An unfortunate discovery has come out of a study by the CDC on how the pandemic impacted young girls. According to the CDC, when looking at emergency room data across the united states it shows suspected suicide attempts skyrocketed for young girls.
The study reports emergency department visits for suspected suicide attempts for girls 12 to 17-year-olds rose drastically. From February 21st through March 20th of this year the CDC reports the visits increased 50.6% compared to that same period in 2019.
“The numbers that we’re seeing are alarming and it’s something I’ve never seen before in my career,” said Dr. Matthew Perry who works in the ER at Conemaugh Hospital.
Dr. Perry says unfortunately he has seen this increase at Conemaugh and other emergency departments throughout our region. But why is this happening? Dr. Perry says it’s hard to pinpoint why but he believes it’s a combination of the different impacts the pandemic had on kids. From school going virtual, athletics canceled and having to social distance from friends. Another huge reason why Dr. Perry believes we saw this unfortunate data is because kids spent more time on social media while quarantined and social distancing.
“When I see someone on social media that’s famous I get down on myself because you want to be them or you want to have their body or something like that so it’s really hard,” said Gianna Manippo a 16-year-old from Cambria County.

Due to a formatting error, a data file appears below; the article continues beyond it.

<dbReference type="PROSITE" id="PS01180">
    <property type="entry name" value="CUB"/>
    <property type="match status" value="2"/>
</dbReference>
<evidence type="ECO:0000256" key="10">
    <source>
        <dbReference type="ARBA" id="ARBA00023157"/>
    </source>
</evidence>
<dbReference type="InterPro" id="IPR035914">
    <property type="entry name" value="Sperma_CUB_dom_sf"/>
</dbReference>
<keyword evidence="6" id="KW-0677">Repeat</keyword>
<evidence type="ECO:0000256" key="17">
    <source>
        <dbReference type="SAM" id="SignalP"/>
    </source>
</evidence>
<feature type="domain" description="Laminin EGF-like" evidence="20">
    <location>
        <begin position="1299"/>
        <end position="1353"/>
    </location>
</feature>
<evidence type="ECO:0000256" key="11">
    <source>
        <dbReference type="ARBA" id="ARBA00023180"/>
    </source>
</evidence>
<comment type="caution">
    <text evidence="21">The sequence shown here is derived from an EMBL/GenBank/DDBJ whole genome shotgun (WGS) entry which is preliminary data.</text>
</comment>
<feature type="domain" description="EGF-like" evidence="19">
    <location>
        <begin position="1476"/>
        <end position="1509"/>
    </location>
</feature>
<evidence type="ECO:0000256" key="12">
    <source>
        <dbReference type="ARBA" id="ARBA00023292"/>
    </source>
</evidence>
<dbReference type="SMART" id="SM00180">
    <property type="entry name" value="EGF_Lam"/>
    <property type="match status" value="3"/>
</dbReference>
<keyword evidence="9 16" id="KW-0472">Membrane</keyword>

Gianna and Maggie Manippo, two sisters from Cambria County, say they think the biggest factor in all of this is social media. With more platforms becoming popular during the pandemic like TikTok the two say you have to be even more cautious about what you post online.
“Whenever you want to post something you have to be careful what you say and what you post cause sometimes kids can make fun of you or like bully you online,” said Gianna.
The sisters hope that as the we get back to a “normal” that this unfortunate trend among girls their age won’t continue. Healthcare professionals feel it will take time as there’s still a lot of disagreement on masking and getting the COVID vaccine.
If you or anyone you know needs help you can call the National Suicide Prevention Lifeline anytime 1-855-284-2494.
Dr. Perry also wants people to know they can come to the ER anytime they need and that there are mental health service providers in the area ready to help. Another way Dr. Perry says we can help others is just by checking in on the people in our lives to see how they’re doing.